When you hear the letters “ACL” you often think of a player falling down with no contact and joining the injured reserve for the rest of the season. The anterior crucial ligament or ACL tear is one of the most career threatening injuries due to its long recovery time and high risk of re-injury. Today we will be reviewing the ACL tear because many dolphins’ players are at risk including, Kiko Alonso, Brandon Albert, Jay Ajayi, and new addition Chris Culliver.
What is the ACL?
I can still remember my professor and I working in the cadaver lab to expose the ACL ligament, surprisingly, it was extremely dissatisfying. The ACL is a very small ligament that runs from the back of the femur, forward to the top of the tibia, inside the knee. Ligaments require a lengthy period of time to heal due to poor blood supply. The ligament works to prevent anterior translation aka the shinbone moving forward, away from the thighbone, such as, when you bend your knee.
How injury occurs and is treated.
There are two mechanisms of injury for the ACL, contact and non-contact. Contact ACL tears often occur when a player is hit from behind at an angle just below the knee, resulting in the shinbone being driven forward and away from the rest of the leg. This movement creates a large shearing force through the ACL causing it to tear. The more common non-contact ACL tear occurs when a player is cutting towards the sidelines and the plant leg turns internally and the knee bends. The large amount of force produced by players at full sprint cannot be maintained by the ACL and results in a tear. Complications with this injury include the tearing of the medial meniscus, medial collateral ligament (MCL) and posterior collateral ligament (PCL). Injuries to these support structures translate to more complicated healing procedures and reduced support for the knee even after surgery.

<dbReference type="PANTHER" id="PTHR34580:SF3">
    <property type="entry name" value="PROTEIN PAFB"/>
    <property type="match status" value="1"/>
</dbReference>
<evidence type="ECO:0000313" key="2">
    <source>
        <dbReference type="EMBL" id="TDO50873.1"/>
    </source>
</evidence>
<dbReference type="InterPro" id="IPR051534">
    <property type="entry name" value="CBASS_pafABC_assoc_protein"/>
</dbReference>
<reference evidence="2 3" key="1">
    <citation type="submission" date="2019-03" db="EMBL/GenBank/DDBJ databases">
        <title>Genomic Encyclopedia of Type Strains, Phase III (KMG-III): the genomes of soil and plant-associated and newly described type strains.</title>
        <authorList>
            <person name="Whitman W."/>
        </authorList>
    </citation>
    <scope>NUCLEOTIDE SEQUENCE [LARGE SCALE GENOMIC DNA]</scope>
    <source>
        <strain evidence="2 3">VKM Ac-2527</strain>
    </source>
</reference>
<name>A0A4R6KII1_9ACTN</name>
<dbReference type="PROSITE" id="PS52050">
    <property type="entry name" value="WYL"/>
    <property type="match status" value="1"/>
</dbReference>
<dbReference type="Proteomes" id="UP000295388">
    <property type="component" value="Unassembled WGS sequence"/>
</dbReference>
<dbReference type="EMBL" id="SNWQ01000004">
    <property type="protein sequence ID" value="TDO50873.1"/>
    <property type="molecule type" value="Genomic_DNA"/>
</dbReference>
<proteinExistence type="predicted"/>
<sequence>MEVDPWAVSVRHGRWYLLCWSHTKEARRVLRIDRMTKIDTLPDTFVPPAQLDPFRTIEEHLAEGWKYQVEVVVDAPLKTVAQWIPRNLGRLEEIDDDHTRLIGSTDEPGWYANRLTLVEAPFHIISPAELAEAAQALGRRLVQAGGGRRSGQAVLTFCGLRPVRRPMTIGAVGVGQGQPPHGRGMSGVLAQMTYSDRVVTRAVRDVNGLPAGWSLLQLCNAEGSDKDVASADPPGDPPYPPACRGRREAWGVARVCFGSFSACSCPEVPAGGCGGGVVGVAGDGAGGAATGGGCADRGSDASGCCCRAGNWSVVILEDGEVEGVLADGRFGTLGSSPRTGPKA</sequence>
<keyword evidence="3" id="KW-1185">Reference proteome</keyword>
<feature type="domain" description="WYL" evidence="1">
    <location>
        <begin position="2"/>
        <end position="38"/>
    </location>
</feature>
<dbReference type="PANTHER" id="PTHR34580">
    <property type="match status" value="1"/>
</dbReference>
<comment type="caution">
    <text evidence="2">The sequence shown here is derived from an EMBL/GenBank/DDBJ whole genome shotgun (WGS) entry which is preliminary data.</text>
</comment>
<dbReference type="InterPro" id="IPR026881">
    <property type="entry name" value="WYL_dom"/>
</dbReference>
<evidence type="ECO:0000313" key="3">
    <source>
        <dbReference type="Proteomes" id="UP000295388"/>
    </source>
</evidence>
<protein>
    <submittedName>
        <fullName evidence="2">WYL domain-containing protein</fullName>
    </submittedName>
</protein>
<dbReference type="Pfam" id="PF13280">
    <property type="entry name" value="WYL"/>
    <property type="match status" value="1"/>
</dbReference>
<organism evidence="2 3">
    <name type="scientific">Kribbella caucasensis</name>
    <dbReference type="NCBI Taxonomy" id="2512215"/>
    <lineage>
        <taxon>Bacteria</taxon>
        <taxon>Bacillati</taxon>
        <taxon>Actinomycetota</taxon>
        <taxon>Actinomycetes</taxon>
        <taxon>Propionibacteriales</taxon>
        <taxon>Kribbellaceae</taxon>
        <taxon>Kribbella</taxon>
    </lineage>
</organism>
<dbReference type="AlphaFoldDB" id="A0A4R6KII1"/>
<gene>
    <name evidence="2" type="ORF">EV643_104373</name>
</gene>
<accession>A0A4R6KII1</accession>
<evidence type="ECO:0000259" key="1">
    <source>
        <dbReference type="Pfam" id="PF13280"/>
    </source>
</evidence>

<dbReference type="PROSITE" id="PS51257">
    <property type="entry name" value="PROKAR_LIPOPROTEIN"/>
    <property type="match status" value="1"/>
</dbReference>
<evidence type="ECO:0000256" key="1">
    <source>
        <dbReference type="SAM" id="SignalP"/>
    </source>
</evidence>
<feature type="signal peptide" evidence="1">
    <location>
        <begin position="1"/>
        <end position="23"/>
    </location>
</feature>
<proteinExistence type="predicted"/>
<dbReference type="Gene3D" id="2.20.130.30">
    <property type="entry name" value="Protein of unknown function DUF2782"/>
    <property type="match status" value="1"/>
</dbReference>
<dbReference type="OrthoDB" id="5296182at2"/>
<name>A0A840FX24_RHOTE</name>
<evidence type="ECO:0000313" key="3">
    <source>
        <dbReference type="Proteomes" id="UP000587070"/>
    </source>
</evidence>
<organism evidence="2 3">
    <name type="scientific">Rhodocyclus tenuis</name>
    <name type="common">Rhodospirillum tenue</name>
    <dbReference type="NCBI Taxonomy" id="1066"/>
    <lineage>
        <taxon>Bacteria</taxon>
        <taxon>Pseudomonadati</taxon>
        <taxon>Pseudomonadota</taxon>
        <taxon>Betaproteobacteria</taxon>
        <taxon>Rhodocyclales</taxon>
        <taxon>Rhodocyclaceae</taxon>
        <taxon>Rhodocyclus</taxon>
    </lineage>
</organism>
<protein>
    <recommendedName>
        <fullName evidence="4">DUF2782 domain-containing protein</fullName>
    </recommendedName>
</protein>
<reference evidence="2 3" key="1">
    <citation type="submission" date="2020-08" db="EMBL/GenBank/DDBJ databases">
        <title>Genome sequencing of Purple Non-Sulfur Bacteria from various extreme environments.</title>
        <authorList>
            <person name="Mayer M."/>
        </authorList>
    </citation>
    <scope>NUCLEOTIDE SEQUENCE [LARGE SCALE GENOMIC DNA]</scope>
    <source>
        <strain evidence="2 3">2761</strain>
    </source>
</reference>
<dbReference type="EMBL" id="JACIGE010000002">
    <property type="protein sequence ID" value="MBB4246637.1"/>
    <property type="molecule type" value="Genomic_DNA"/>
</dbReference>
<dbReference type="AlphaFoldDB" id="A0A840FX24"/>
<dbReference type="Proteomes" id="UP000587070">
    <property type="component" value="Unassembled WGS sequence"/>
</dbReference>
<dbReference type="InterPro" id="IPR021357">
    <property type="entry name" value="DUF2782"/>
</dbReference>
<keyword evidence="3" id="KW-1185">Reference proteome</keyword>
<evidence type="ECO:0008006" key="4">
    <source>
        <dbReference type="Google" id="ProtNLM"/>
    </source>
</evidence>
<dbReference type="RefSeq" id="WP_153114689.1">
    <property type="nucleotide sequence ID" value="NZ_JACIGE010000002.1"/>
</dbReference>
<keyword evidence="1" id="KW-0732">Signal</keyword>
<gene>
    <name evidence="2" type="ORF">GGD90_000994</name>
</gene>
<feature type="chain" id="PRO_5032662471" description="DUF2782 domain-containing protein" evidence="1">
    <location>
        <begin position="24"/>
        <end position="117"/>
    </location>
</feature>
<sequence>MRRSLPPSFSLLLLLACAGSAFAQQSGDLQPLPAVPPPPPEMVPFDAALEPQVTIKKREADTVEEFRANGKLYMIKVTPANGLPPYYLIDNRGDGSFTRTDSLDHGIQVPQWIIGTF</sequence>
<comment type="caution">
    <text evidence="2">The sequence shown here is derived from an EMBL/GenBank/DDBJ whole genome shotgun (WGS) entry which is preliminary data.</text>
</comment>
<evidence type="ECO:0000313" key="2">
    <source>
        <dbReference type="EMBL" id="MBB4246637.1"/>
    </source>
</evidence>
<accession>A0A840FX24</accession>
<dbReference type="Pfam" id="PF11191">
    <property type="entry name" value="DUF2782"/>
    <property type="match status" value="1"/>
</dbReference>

Surgery is required for NFL players and there are many different approaches to reconstruct the ACL. Most players transplant a ligament from a different part of their body. The most common procedure involves a graft of the patella tendon. The video below provides a clear visual example of how the surgery is performed.
According to the American Physical Therapy Association1 (APTA) protocol for ACL reconstruction, there are six main steps involved after ACL surgery. Eliminating pain and swelling from the knee, restoring full knee range of motion specifically straightening the leg, restoring mobility of the patella (knee cap), restoring strength in the quadriceps muscle, and finally restoring weight bearing gait. The first 6-8 weeks after the surgery involve an immobility knee brace to prevent unwanted movement. After the immobility brace is removed, functional training begins. Beginning activities include straight-line running, squatting and other strengthening exercises. Sport specific activities can begin once the surgically repaired leg is 90% as strong as the unaffected leg. Strength is commonly measured using the single leg vertical jump test.